The proof is in the pot stickers
For Jennifer Wan, a confident first-time business owner, finding “success” means serving her community with love—and pot stickers.
A yellow banner with the words “Gam Le Sing” in bold print hangs proudly in the front yard of a gray Victorian home on S Street in Midtown Sacramento. Several tables are scattered in the patio area, and there is a pleasant scent of soy sauce and steamed veggies. It may take more than a first look—as it did for me—to realize that this “home” is actually a Chinese restaurant.
Inside, a petite woman with an affectionate smile greets me and invites me to sit down. Glancing around, I notice one of those ceramic, waving cats on the counter and several menus hanging on the walls listing daily specials. The restaurant-house is small, but warm.
Depending on the season, the menu may change slightly to allow for the freshest ingredients for dishes such as Green Bean Chicken, Honey Pepper Beef and Chinese Sausage Fried Rice. Gam Le Sing’s house General Chicken is deliciously deep fried with a sticky, sweet sauce; it’s listed as spicy, but is far from flaming. And the savory mix of fresh flavors in the pot stickers are steamed to perfection and accompanied by a spicy soy sauce.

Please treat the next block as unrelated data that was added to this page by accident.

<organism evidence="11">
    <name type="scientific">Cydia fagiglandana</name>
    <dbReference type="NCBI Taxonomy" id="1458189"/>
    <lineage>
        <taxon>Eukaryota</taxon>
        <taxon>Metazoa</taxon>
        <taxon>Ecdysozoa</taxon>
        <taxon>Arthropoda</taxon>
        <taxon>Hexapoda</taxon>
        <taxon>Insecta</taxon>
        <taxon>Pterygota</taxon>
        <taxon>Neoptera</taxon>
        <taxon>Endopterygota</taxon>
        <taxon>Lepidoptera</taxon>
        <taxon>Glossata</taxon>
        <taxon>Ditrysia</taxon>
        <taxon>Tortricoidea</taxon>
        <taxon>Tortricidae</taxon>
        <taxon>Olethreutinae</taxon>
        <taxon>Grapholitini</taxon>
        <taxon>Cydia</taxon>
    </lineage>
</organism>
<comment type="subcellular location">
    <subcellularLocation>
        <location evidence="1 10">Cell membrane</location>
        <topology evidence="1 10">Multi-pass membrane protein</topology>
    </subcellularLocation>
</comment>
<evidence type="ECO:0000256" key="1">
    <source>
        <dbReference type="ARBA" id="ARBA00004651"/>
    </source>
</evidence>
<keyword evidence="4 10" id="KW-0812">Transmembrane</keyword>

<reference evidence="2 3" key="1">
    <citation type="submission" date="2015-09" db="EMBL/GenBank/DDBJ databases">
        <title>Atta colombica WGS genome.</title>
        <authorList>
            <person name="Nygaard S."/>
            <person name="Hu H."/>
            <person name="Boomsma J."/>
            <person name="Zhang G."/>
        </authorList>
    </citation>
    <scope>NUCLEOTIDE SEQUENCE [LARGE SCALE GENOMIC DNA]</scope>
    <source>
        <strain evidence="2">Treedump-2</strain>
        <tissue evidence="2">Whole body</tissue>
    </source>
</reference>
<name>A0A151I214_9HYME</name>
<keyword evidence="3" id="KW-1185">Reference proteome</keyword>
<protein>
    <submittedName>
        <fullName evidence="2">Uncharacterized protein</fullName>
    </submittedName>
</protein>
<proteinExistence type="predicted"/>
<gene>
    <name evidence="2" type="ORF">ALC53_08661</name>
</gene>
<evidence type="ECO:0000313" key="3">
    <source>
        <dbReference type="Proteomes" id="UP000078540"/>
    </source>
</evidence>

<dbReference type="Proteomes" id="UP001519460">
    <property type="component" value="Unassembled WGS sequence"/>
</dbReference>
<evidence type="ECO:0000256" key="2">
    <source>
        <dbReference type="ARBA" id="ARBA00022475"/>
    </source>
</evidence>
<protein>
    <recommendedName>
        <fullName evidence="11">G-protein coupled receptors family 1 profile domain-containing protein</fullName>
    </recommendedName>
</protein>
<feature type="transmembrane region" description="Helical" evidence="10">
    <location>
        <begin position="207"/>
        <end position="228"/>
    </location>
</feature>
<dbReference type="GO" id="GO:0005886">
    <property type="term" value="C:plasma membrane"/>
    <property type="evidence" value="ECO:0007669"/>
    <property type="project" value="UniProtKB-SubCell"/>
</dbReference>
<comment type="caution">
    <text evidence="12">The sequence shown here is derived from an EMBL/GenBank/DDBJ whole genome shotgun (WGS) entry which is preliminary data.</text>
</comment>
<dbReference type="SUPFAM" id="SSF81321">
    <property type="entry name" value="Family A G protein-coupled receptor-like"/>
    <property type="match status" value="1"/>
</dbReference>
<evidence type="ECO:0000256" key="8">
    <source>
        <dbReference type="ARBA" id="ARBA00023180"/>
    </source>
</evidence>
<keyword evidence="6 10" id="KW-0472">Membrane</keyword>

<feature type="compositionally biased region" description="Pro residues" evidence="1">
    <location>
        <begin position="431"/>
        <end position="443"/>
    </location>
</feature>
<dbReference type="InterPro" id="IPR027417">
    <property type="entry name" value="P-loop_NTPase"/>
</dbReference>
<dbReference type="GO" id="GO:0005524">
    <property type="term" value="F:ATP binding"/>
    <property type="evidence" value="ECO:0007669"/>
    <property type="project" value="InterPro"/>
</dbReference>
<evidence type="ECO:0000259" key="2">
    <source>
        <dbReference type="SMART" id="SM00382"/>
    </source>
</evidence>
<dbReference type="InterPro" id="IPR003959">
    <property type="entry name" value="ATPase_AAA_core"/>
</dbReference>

Wan was born in China and moved to Los Angeles with her parents in 1975. She was 13 years old when she left her home country and missed her home, friends and all the familiar flavors.
Now, having lived in Sacramento for almost 35 years, Wan feels a strong connection to the community.
“I love my Sacramento,” she beamed as her smile grew. “Now this is my hometown.”
After working for Cal Fire as an accounting manager for many years, Wan retired to pursue a completely different career, something closer to her heart and taste buds. She bought the restaurant in 2017. Wan said she chose to go into the food service industry as a way to serve and love her community with authentic Cantonese dishes.
“With food, I thought it would be a communication,” explained Wan. “I use my heart.”
In learning how to be a small business owner, Wan said the hardest—and best— part is the customers. Many are loyal and appreciative, while some can be critical.
“My favorite part is talking to people and when people enjoy the food,” said Wan. “I feel like success in that way.”
Gam Le Sing, which means “success” in Cantonese, is different than many Chinese restaurants. American Chinese food is often greasy, battered, deep fried and covered with sticky sweet goo. Not that those gooey fried meat chunks aren’t appetizing, but they’re quite different from traditional Cantonese cuisine.
At Gam Le Sing, Wan wants to change how people think about Chinese food by using fresh ingredients and healthier recipes—without losing that amazing tangy, sweet or savory flavor.
The dishes offered at Gam Le Sing are not too spicy and many are vegetarian. The menu is extensive and portions are perfect to share (or to take home for lunch the next day). Wan wants her food to be traditional, but is also finding new ways to cook certain dishes in healthier ways.